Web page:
A review of tonight’s The Flash — the proper start of a crossover between all of the CW’s DC Comics shows — coming up just as soon as we take one sci-fi problem at a time…
When I’m reading comics, few phrases chill my blood more than “crossover issue.” Even when I happen to enjoy the crossover in question, it frustrates me that the individual series I’m enjoying have to put their own stories on hold for a few issues a year so they can play along with DC or Marvel’s next big event — and that those issues often feel incomplete, because they’re designed to make me want to buy all the other crossover issues of books I don’t otherwise read.
With the various CW/DC crossovers over the years — of which “Invasion!” is by far the biggest, since it involves four shows in one week — I’ve had the opposite reaction: I generally enjoy them more than regular episodes of the respective series because they usually put various angst-ridden story arcs on hold in favor of having fun with the idea of Green Arrow’s sidekicks reacting to the Flash’s speed, or Barry getting Kara and Jimmy some ice cream:
I’ve enjoyed both Flash and Arrow a lot at various times, but all of the Berlanti-verse shows have a tendency to get too bogged down in darkness and/or repetitive villain arcs (all the shows would benefit creatively from doing fewer episodes per season), so here I welcome the individual stories being put on hold in favor of an opportunity to let superheroes be super together.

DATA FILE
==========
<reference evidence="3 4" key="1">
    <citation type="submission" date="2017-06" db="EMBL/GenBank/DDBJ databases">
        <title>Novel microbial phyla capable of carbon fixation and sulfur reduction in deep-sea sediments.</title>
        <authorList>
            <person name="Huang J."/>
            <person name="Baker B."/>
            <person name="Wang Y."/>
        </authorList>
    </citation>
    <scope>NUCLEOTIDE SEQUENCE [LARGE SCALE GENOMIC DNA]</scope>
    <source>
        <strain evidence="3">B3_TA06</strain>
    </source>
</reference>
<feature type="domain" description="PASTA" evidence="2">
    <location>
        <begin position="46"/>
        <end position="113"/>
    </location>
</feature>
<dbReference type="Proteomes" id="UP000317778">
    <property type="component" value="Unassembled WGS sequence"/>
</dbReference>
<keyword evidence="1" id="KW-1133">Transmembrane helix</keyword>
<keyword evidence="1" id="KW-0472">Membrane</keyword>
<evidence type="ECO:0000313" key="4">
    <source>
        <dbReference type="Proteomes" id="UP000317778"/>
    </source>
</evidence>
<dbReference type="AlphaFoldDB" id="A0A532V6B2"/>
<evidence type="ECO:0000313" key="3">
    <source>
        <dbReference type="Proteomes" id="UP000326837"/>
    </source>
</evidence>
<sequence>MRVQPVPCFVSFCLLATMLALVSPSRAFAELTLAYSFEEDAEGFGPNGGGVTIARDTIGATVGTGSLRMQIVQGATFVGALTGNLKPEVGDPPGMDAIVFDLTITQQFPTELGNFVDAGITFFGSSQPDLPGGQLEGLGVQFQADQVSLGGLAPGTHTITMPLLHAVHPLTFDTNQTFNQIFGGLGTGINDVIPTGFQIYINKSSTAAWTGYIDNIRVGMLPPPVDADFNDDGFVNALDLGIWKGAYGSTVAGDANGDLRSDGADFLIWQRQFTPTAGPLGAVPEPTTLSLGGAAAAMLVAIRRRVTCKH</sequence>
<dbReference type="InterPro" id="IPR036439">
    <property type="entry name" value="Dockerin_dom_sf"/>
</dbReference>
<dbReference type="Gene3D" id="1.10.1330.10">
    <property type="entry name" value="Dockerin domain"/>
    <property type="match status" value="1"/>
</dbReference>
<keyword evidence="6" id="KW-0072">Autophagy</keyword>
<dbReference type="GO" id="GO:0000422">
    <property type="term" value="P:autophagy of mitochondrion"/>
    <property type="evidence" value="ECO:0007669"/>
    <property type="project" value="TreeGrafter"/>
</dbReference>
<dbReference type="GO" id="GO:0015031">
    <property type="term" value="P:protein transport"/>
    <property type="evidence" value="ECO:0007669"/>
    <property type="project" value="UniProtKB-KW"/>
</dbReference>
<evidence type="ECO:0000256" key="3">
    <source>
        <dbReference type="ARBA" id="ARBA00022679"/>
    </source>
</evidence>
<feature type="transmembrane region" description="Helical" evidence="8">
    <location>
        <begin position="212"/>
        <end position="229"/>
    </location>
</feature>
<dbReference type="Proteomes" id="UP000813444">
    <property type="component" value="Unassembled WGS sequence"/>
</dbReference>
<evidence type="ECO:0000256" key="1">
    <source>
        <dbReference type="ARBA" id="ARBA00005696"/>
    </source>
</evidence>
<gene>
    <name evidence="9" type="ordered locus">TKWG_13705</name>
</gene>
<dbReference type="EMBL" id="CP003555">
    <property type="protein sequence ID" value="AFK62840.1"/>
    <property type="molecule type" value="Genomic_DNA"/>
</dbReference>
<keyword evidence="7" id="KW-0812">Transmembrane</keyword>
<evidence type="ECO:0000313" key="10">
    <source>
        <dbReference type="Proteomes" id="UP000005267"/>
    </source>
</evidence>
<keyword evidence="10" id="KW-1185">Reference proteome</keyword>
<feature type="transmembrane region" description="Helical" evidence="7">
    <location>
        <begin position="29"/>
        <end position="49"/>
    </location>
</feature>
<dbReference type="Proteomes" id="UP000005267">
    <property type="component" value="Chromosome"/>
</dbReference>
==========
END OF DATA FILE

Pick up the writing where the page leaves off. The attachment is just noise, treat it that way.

The Flash‘s contribution to “Invasion!” didn’t entirely fit that pattern. The parts about Iris and the others trying to discourage Wally’s superheroics were fairly dull (as is most of what the show’s done with Wally, who’s blander than someone getting so much story burn should be), and then it was a relief when Barry started racing around to recruit Team Arrow, then the gang from Legends of Tomorrow, and then Supergirl (repeating a scene from last night’s Supergirl which — because that show takes place on a parallel Earth — was otherwise crossover-free) and we got to enjoy all the culture clashes, whether a giddy Thea unretiring because she wants to go fight aliens, Kara getting a close-up look at Oliver’s intensity, or Kara and Mick Rory setting up what I hope will be a long-running Supergirl & Heat Wave spin-off series. All of that was fun, and the action sequences as Barry and Oliver battled their mind-controlled friends managed to look both pretty and coherent at the same time, despite the sheer number of characters and powers on display in any one action beat.